Analysis  

 

Peyton Manning's 2012 start reminiscent of 2008 MVP season

This season is just the third time in Peyton Manning's career that his team has lost two games within the first three weeks of the season.

The first occasion came in his rookie year. The second can be instructive now.

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Few quarterbacks in NFL history have been more in control of their situation than Manning was in Indianapolis, which is why 2008 was such a unique year for him. He underwent knee surgeries and played through his rehab; Tony Dungy was in his final season; reliable All-Pro wideout Marvin Harrison was in his final year as a pro; and trusted center Jeff Saturday missed the first month of the season.

Just like this fall with the Denver Broncos, Manning stumbled a bit out of the gate in less-than-comfortable conditions four seasons ago. In both '08 and '12, his team started 1-2. Here are his three-game totals:

2008: 71-for-120 (59.1 percent), 784 yards, 3 TD, 4 INT, 73.1 QB rating.
2012: 69-for-115 (60.0 percent), 824 yards, 5 TD, 3 INT, 85.6 QB rating.

The postscript: After 16 games in 2008, Manning was named NFL MVP.

Passing sweeping judgment on Manning right now might be a fool's game. A couple days ago in my Inside The NFL column, I passed along the word of scouts, who noted Manning clearly is not throwing the ball the way he used to. I trust what those guys said implicitly, but I also think Manning has more than enough brainpower to adjust. That is what Broncos offensive coordinator Mike McCoy was alluding to when we spoke by phone Thursday.

"We have no concerns about (his arm)," McCoy said after practice wrapped up. "To me, his arm is fine now. I wasn't around him before, so to compare where he is now to back then, that's really for him to say. But his arm is fine."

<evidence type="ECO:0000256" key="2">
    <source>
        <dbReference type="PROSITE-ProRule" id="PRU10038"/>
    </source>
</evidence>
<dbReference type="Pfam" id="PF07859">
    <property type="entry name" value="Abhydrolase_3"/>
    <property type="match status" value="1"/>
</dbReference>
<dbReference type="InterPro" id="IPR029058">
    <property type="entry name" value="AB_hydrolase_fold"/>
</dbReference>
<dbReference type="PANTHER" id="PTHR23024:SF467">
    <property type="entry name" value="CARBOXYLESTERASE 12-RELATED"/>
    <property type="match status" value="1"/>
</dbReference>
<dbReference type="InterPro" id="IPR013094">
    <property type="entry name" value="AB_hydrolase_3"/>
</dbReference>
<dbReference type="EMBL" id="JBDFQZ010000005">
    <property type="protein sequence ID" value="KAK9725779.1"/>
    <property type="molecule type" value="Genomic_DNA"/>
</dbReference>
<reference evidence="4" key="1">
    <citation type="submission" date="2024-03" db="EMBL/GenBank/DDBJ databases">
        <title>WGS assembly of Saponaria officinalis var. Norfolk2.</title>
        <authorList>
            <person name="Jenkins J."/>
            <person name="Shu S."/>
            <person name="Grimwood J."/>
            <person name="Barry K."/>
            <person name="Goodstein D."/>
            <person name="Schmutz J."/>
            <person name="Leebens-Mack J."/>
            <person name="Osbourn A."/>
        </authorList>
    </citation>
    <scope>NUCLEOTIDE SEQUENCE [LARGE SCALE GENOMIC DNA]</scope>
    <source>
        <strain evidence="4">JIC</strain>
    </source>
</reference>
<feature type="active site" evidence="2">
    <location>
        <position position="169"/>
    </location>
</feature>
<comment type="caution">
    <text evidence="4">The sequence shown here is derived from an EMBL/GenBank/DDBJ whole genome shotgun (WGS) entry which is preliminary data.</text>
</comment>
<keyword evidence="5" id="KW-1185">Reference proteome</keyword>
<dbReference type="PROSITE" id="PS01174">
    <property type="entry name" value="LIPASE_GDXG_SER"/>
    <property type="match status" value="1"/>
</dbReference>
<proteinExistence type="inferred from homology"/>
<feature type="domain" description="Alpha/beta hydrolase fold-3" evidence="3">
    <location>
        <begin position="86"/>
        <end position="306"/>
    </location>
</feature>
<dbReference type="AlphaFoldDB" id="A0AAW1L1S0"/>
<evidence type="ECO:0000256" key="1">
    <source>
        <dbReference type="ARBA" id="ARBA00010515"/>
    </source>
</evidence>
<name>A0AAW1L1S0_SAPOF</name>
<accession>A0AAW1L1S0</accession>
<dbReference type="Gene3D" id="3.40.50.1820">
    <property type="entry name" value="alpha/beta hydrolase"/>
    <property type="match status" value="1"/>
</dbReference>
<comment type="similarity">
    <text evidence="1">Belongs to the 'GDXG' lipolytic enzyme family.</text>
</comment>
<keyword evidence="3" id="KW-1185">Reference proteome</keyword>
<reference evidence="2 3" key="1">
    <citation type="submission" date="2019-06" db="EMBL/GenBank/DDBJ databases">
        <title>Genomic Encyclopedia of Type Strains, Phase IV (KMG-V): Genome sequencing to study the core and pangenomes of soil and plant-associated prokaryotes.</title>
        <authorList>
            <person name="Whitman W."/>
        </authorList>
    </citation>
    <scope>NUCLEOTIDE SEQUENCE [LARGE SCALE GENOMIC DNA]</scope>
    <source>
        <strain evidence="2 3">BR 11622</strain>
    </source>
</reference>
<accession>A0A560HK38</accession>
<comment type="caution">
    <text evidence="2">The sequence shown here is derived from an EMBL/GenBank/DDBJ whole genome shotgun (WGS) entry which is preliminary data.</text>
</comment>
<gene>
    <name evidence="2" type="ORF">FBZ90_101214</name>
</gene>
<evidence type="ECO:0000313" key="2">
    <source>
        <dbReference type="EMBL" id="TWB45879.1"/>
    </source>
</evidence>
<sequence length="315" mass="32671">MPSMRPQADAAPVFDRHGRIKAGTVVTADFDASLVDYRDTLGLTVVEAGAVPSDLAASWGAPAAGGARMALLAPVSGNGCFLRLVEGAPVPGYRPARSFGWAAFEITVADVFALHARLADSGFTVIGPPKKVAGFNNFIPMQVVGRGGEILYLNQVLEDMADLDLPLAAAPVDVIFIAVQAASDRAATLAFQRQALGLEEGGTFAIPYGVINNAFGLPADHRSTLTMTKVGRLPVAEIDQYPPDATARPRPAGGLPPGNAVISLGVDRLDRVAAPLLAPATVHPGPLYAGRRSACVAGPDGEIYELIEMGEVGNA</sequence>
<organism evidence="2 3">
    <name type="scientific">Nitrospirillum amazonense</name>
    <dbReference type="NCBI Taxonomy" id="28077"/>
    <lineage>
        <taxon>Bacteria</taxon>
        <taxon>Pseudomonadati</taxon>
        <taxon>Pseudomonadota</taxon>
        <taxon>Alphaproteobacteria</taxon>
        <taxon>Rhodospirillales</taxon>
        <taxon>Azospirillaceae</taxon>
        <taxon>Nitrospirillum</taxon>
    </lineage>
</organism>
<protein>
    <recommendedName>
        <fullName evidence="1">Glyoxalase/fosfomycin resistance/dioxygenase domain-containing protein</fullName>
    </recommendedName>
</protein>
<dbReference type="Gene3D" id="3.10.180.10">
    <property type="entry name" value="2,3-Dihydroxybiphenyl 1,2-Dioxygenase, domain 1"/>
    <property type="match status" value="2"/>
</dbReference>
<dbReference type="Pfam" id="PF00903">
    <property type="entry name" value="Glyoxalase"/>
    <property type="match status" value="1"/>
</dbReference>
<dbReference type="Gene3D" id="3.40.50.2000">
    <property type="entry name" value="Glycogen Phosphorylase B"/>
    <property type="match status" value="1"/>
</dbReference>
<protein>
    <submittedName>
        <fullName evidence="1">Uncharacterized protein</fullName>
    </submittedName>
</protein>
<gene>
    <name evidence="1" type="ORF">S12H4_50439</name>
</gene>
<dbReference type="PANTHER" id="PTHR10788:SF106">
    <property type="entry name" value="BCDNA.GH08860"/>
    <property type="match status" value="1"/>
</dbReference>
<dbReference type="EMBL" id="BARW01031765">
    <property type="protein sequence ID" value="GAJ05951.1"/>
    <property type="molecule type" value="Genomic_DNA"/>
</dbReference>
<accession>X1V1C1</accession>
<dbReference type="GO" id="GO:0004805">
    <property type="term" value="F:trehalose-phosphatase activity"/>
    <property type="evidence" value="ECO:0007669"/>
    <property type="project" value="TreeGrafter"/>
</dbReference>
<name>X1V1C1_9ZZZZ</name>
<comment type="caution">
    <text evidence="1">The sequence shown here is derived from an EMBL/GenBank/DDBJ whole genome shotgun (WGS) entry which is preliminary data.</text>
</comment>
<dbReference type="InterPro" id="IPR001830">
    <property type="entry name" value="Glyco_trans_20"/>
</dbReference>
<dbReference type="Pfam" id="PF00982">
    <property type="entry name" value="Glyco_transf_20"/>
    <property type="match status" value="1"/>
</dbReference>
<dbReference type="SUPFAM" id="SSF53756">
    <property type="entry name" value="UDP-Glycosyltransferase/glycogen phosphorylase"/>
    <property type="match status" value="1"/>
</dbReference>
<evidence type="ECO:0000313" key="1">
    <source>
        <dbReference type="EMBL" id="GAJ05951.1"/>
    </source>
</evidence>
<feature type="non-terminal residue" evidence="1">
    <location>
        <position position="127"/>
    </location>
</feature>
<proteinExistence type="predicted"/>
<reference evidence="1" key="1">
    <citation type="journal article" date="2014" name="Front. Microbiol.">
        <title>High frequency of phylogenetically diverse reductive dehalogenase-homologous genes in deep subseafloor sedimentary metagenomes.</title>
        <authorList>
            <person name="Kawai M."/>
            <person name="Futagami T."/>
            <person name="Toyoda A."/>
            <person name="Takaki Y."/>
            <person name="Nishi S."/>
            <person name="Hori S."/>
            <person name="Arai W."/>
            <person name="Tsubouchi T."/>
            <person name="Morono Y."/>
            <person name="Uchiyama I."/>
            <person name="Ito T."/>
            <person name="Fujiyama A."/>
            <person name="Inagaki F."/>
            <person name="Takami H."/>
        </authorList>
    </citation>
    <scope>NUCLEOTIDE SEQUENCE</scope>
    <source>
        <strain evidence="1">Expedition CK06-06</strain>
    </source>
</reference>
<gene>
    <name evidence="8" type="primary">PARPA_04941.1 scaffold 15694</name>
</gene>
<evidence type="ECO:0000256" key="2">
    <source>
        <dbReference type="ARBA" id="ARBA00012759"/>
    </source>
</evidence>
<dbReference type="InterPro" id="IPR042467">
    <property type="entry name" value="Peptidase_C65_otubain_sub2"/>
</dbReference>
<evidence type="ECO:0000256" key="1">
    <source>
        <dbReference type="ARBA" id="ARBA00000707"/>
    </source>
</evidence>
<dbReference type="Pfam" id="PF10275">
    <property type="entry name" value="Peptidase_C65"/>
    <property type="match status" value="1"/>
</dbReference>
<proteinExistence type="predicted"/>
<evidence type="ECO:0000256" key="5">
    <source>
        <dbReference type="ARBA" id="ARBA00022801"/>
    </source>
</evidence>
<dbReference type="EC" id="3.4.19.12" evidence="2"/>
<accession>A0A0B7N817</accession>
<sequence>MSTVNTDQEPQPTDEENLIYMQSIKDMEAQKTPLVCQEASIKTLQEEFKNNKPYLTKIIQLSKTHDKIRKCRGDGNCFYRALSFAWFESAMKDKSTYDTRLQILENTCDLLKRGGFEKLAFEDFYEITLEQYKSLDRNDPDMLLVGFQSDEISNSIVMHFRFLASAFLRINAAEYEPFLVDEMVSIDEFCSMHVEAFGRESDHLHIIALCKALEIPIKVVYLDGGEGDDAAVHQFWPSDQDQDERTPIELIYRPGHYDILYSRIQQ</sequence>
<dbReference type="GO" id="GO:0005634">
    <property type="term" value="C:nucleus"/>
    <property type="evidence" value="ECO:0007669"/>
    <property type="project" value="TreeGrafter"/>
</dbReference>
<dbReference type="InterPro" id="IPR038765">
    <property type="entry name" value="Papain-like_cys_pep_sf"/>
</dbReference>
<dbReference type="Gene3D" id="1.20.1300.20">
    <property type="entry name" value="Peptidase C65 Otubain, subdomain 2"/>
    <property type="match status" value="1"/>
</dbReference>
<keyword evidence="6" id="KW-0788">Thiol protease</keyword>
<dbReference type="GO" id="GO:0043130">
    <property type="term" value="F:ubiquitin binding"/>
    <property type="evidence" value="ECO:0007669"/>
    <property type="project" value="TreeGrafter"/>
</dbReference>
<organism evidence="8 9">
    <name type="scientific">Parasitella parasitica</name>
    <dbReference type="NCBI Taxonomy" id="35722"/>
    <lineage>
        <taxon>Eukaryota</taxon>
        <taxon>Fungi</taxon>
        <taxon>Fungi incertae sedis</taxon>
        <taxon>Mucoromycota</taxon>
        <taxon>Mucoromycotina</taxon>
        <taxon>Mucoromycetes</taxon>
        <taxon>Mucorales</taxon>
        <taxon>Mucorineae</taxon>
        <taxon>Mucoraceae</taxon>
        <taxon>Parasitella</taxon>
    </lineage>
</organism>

When conversation turned to the Broncos' turnover issues, I asked if Manning's arm strength played a role in that. McCoy flatly said, "No." The answers mean one of two things. Either Manning's throwing it like he used to, which it certainly seems like he isn't. Or McCoy simply thinks what Manning has left now, even if it's not vintage No. 18, is plenty to win with.

But just as the knee wasn't Manning's only problem in 2008, the arm isn't his only issue in 2012. In Indianapolis in 2008, a few things were new. In Denver, everything but Jacob Tamme and Brandon Stokley is new. And the past six months have been a time of major transition.

McCoy has said repeatedly that the scheme was being formed on the fly through the spring and into the summer. The Denver offensive staff pored over Colts film to find elements to incorporate into the Broncos' own flexible scheme to A) make Manning more comfortable; and B) accomplish what McCoy's goal always is with his offense, which is to get the most out of the 11 players on the field at all times.

"That's our job, and we did it last year (with Tim Tebow). You do what your players do best," McCoy said. "So it's a combination of everything now. We've packaged together the Indianapolis stuff, and blended it together with our system. It's what I've done. It's what Peyton's done. There's not a number or percentage of one or the other, because we go into every game with a different plan, new wrinkles based on the opponent. And we have our core foundation in place."

It's not where it needs to be yet, something McCoy isn't shy to admit. The Broncos are 17th in total offense, 12th in scoring and have turned the ball over six times. They are top 10 in accumulating first downs and converting in the red zone, so it's not all bad.

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And progress is expected to continue. As McCoy says, "It's not one way or the other. It's our offense now." Which is to say, it's on everyone, not just Manning.

"At any of these positions -- the offensive line, the receivers, the backs -- the more we're together, the better we can be. There'll be certain things we can do better, and that's a matter of playing together," McCoy said. "And from the first day he was here, Peyton's been open-minded. We wanted to do certain things, and there were certain things from the Colts we wanted to continue with him. Bottom line is, we're all in this together, and that's how we've looked at it from the beginning."